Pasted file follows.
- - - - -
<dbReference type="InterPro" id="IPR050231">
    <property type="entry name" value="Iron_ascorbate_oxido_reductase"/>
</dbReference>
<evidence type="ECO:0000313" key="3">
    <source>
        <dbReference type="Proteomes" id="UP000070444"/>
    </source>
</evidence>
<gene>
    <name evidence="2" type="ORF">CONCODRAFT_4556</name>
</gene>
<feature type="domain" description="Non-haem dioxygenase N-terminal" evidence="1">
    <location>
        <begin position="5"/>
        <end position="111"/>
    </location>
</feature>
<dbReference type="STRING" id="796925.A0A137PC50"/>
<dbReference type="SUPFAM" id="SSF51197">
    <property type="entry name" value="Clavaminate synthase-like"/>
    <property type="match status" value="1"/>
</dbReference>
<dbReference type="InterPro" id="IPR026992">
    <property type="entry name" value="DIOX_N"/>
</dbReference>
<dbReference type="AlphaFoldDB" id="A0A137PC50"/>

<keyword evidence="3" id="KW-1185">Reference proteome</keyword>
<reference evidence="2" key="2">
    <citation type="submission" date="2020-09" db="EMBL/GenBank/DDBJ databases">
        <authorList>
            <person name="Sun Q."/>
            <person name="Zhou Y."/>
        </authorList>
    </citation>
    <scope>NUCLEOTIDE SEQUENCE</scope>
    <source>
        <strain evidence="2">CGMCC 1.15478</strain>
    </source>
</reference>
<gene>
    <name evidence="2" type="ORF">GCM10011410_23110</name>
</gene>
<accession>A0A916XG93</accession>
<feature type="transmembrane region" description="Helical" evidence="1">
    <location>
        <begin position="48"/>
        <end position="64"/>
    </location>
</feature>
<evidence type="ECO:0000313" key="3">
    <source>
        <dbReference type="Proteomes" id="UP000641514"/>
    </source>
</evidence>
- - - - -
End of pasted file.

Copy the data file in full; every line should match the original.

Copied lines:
<dbReference type="InterPro" id="IPR050231">
    <property type="entry name" value="Iron_ascorbate_oxido_reductase"/>
</dbReference>
<evidence type="ECO:0000313" key="3">
    <source>
        <dbReference type="Proteomes" id="UP000070444"/>
    </source>
</evidence>
<gene>
    <name evidence="2" type="ORF">CONCODRAFT_4556</name>
</gene>
<feature type="domain" description="Non-haem dioxygenase N-terminal" evidence="1">
    <location>
        <begin position="5"/>
        <end position="111"/>
    </location>
</feature>
<dbReference type="STRING" id="796925.A0A137PC50"/>
<dbReference type="SUPFAM" id="SSF51197">
    <property type="entry name" value="Clavaminate synthase-like"/>
    <property type="match status" value="1"/>
</dbReference>
<dbReference type="InterPro" id="IPR026992">
    <property type="entry name" value="DIOX_N"/>
</dbReference>
<dbReference type="AlphaFoldDB" id="A0A137PC50"/>

<keyword evidence="3" id="KW-1185">Reference proteome</keyword>
<reference evidence="2" key="2">
    <citation type="submission" date="2020-09" db="EMBL/GenBank/DDBJ databases">
        <authorList>
            <person name="Sun Q."/>
            <person name="Zhou Y."/>
        </authorList>
    </citation>
    <scope>NUCLEOTIDE SEQUENCE</scope>
    <source>
        <strain evidence="2">CGMCC 1.15478</strain>
    </source>
</reference>
<gene>
    <name evidence="2" type="ORF">GCM10011410_23110</name>
</gene>
<accession>A0A916XG93</accession>
<feature type="transmembrane region" description="Helical" evidence="1">
    <location>
        <begin position="48"/>
        <end position="64"/>
    </location>
</feature>
<evidence type="ECO:0000313" key="3">
    <source>
        <dbReference type="Proteomes" id="UP000641514"/>
    </source>
</evidence>